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Uganda: int’l students at risk of expulsion

The fate of some 16,000 international students studying in Uganda hangs in the balance, after the country’s ministry of internal affairs asked learning institutions to ensure that their students’ status are legalised by acquiring student visas.

Representatives of the institutions blamed the high numbers of unregistered students on bureaucracy at the immigration office. Photo: iStock

The government had reportedly streamlined the process of applying for student visas

The ministry says that the students have been studying and residing in the country illegally.

“Ugandan laws require that every foreigner seeking education in the county must register with the immigration department, and we are telling learning institutions that this requirement must be observed,” said Geoffrey Kambere, Uganda’s Commissioner for Immigration.

Universities and international schools in the country host some 20,000 foreign learners according to the National Council of Higher Education, and many of them, according to Kambere, have not “regularised” their stay in the country.

The government had reportedly streamlined the process of applying for student visas, and students can now apply for the document online without physically going to the immigration offices – as has been the case in the past, he told a recent meeting with learning institution representatives.

“Ugandan laws require that every foreigner seeking education in the county must register with the immigration department”

“The institutions will be taken through the process and be sensitised on the importance of legalising students, so that they can assist foreign learners comply with the law,” the commissioner added.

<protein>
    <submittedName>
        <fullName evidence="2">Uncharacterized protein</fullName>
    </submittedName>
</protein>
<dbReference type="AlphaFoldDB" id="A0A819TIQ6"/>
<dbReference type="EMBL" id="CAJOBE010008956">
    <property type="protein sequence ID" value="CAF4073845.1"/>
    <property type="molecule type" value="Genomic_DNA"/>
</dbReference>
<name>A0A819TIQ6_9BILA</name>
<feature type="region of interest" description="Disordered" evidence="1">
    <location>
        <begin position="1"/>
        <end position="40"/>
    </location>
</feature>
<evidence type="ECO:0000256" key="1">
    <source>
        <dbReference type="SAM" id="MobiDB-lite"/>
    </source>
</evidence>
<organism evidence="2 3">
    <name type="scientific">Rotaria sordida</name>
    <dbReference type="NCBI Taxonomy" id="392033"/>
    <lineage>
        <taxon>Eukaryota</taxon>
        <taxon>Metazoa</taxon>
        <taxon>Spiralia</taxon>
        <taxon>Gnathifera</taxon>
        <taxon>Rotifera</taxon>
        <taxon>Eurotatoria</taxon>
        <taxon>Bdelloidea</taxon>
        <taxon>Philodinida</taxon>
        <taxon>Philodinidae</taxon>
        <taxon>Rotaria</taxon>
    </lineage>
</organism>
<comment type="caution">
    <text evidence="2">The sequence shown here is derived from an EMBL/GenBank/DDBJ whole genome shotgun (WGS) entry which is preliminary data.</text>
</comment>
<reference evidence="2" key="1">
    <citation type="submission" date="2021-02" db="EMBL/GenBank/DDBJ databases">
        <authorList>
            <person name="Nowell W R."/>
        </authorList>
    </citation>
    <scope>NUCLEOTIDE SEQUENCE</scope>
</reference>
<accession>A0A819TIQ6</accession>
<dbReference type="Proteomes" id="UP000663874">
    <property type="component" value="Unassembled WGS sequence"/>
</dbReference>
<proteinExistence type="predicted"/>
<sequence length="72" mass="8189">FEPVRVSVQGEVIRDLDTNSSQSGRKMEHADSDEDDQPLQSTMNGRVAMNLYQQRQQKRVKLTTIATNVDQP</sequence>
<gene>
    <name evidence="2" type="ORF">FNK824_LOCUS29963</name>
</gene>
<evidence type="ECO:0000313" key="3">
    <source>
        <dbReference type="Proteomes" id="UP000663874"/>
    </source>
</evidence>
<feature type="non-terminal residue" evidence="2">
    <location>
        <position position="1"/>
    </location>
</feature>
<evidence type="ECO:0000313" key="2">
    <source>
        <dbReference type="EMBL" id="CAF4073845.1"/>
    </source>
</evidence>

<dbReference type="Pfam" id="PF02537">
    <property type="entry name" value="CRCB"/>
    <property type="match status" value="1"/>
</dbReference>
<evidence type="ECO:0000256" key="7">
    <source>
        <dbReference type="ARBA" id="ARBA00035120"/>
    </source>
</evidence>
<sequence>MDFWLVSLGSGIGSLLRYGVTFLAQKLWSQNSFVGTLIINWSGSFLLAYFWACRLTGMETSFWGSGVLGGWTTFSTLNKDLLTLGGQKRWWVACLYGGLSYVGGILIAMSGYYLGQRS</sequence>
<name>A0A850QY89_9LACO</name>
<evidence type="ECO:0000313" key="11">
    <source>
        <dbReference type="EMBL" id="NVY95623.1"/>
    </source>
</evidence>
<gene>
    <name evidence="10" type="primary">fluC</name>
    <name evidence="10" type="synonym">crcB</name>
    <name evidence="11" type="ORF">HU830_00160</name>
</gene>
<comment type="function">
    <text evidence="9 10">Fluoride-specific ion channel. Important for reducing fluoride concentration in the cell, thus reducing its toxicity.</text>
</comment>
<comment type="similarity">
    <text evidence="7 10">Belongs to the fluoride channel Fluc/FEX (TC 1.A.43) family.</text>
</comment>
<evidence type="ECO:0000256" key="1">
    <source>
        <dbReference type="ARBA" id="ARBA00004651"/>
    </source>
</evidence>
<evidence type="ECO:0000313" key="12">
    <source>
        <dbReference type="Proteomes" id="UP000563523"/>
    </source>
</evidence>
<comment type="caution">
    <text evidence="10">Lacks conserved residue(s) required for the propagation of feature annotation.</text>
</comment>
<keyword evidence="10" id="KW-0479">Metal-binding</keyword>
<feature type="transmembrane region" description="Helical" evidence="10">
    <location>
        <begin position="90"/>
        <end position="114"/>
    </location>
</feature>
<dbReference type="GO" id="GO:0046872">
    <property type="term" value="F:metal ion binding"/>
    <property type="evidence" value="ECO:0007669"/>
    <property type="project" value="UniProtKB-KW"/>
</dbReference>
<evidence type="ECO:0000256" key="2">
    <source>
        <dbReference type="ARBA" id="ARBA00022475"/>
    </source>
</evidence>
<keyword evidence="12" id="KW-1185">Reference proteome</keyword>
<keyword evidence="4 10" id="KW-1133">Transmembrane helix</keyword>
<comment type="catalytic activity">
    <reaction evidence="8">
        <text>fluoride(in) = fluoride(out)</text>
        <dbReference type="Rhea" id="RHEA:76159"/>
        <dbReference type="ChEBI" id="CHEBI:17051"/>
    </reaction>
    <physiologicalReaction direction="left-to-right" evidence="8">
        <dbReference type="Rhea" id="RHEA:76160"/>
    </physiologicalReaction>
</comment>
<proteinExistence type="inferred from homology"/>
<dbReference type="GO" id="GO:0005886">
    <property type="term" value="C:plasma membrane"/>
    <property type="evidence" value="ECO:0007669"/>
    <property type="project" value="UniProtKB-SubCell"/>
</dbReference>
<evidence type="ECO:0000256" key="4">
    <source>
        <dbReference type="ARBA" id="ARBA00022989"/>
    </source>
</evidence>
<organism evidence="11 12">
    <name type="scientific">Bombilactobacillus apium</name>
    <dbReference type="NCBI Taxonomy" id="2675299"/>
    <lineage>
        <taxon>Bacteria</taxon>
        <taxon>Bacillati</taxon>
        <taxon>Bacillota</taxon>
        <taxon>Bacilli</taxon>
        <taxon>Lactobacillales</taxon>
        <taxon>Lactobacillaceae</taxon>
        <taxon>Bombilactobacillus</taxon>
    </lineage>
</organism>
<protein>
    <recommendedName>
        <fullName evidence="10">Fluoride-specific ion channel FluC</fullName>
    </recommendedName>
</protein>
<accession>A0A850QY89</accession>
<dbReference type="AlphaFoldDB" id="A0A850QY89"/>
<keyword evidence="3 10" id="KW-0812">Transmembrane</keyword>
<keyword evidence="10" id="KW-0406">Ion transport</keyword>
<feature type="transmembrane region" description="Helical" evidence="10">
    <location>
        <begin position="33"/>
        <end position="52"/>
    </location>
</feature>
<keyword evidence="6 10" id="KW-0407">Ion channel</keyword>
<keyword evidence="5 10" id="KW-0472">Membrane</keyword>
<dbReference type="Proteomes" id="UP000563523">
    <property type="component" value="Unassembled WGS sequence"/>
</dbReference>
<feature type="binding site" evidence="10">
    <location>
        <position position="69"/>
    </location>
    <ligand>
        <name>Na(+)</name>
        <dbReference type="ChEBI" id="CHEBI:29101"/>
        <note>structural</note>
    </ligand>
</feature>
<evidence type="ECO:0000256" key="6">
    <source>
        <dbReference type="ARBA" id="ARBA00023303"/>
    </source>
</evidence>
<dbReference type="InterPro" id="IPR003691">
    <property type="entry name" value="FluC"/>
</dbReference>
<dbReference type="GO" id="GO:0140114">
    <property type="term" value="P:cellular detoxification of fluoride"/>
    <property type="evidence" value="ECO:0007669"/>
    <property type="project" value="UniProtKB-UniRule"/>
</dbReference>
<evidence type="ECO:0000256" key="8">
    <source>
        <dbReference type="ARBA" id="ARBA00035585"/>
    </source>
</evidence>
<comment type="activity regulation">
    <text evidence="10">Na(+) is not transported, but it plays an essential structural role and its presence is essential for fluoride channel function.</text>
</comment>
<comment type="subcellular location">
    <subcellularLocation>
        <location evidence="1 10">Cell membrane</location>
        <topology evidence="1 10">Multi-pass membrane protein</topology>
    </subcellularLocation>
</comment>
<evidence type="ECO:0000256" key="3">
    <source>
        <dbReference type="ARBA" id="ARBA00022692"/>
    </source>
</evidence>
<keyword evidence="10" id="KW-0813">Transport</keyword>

At the meeting in the capital Kampala, representatives of the institutions blamed the high numbers of unregistered students on bureaucracy at the immigration office.

“We have been willing and ready to comply with the requirements of the immigration but there have been challenges with delays in the pass application process and in issuance of visas,” Grace Birundu, of Galaxy International School, told local broadcaster NTV television.

The requirement that students provide contact details of a Ugandan relative or guardian while registering with immigration was also an obstacle she noted.

“We have been willing and ready to comply with the requirements of the immigration but there have been challenges”

Immigration officials have been threatening to deport students whose status had not been legalised, according to Winfred Nassiwa, dean of students at Victoria University; one of the leading hosts of foreign students in the country.

This made university officials spend hours at immigration offices trying to prove to officials that the students were indeed in the country to study and were enrolled with them, she recounted.

Uganda is one of the leading foreign students’ destinations in Africa. It enrols students from around the continent mainly due to low fees, program flexibility and use of English as language of instruction, according to Alex Kagume, of the higher education council.

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